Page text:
"Deflect a personal question with a joke. Who does that sound like?"
--Cameron to Foreman in "Poison"
And so begins the beginning of the multi-season effort to establish Foreman (Omar Epps) as House's (Hugh Laurie) twin. It's an obvious effort, as everyone from the patient's mother to Cameron (Jennifer Morrison) comment on their similarity.
"Poison," the seventh episode of House's first season, is a fairly straightforward entry early in the series' history. A high school junior collapses taking his Calculus AP Exam. (If it was the Calculus "BC" exam, I totally understand, as my personal child recently sat through that ordeal, himself!) But it isn't the exam that causes the boy to collapse, it's something unusual enough to require the attention of diagnostic genius Dr. Gregory House and his trusty team of fellows.
Like many first season House episodes, "Poison" is heavy on the medical mystery, while also presenting a few (but significant) character reveals. The mystery (a which-environmental-toxin-dunnit) had me (with many years spent in the field of environmental health) figuring out pretty quickly that the first diagnosis was probably correct: pesticide absorption (in heavy doses) through the skin.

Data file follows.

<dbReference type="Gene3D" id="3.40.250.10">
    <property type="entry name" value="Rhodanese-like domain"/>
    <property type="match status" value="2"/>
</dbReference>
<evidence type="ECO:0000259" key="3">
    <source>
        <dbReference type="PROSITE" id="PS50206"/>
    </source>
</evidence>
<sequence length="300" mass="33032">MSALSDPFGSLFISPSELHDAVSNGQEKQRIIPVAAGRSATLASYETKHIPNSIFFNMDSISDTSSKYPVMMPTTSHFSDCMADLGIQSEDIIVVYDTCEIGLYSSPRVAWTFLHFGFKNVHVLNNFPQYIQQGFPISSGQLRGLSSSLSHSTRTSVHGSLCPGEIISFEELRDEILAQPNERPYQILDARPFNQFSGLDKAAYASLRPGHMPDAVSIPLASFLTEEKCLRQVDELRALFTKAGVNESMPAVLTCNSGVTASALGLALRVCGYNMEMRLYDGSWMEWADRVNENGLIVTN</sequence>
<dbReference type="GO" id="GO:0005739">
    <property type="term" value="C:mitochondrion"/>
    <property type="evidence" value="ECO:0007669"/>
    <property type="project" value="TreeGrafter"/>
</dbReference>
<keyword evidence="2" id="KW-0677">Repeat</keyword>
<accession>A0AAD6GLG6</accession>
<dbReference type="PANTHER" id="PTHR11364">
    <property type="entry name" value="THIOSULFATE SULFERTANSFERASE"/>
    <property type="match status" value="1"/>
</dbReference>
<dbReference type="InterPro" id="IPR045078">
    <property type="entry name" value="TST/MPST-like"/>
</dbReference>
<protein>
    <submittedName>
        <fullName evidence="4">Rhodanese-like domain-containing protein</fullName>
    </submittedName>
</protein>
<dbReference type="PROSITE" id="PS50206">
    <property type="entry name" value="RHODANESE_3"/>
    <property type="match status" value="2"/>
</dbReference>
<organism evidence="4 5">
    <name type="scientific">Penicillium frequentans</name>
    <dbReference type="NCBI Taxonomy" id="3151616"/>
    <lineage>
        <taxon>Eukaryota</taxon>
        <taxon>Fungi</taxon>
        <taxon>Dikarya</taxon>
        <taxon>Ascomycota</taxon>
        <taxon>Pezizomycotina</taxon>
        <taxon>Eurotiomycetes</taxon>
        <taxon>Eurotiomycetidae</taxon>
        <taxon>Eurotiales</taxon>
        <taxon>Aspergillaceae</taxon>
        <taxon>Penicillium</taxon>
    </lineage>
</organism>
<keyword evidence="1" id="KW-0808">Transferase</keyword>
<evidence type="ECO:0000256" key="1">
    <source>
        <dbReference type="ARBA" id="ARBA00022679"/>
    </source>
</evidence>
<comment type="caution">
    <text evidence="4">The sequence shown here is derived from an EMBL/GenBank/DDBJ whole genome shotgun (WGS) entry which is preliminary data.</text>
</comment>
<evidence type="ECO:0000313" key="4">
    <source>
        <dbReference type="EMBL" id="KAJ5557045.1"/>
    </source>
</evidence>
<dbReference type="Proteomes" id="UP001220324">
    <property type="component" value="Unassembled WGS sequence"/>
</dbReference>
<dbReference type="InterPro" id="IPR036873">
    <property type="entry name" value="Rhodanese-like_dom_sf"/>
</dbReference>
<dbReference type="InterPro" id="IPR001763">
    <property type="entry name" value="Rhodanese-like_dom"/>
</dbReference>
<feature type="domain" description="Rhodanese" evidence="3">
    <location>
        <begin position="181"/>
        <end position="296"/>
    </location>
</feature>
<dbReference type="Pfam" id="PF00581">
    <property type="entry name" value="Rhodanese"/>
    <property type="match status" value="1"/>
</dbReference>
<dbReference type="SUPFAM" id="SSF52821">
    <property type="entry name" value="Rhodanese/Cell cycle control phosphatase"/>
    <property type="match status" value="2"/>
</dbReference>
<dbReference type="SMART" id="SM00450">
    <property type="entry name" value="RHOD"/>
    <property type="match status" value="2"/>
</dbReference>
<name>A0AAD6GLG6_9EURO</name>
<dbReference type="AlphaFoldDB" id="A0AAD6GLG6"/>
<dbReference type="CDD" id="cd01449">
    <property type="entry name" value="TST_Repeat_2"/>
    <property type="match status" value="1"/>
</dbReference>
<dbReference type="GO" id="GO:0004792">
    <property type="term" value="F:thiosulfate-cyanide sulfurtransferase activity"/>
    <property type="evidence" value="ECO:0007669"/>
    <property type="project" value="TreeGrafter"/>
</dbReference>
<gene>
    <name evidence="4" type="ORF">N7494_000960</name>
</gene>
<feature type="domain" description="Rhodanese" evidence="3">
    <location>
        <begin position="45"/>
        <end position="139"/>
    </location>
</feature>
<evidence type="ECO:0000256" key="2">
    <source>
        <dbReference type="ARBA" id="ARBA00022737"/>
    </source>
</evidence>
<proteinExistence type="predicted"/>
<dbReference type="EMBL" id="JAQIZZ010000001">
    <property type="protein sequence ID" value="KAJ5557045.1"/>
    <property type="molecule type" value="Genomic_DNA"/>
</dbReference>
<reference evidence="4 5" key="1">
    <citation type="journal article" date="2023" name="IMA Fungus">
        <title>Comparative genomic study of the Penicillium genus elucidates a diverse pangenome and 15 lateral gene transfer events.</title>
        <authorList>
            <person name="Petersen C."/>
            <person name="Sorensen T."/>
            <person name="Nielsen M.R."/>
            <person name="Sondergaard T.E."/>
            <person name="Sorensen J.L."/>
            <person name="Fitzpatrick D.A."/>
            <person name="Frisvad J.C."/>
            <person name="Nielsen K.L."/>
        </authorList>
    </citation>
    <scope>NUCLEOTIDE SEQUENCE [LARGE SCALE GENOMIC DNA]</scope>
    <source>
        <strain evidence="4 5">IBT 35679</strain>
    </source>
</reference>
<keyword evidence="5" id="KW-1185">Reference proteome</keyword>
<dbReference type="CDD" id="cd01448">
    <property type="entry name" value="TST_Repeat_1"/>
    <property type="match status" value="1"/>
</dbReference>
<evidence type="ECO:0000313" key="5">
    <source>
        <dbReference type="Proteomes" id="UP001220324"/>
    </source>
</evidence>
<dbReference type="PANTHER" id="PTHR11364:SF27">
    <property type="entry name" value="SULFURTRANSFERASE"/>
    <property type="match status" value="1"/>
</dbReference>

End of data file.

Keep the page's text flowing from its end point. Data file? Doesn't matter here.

The episode highlights House's arrogance and ego in a way that other first season episodes do not. House is always confident about his test/guess/treat diagnostic path. Using his best educated guess, House treats; if the treatment fails and the patient gets worse or reacts unexpectedly, it's not a total loss. The team will learn something valuable: a new symptom; a new clue, or the elimination of a potential, but wrong, diagnosis.
But we seldom see him flaunting or touting that self-confidence either to patients or their families. He knows he can be wrong; it's part of his process. So to me it seems out of character, more to service the comparison with Foreman than to serve the story. "Who are they?" asks the patient of him mom as they leave the hospital. "Them? They're the arrogant jerks who saved your life," she quips as House and Foreman disappear into an elevator glancing at each others' identical shoes. Just a little bit too much Butch and Sundance for me.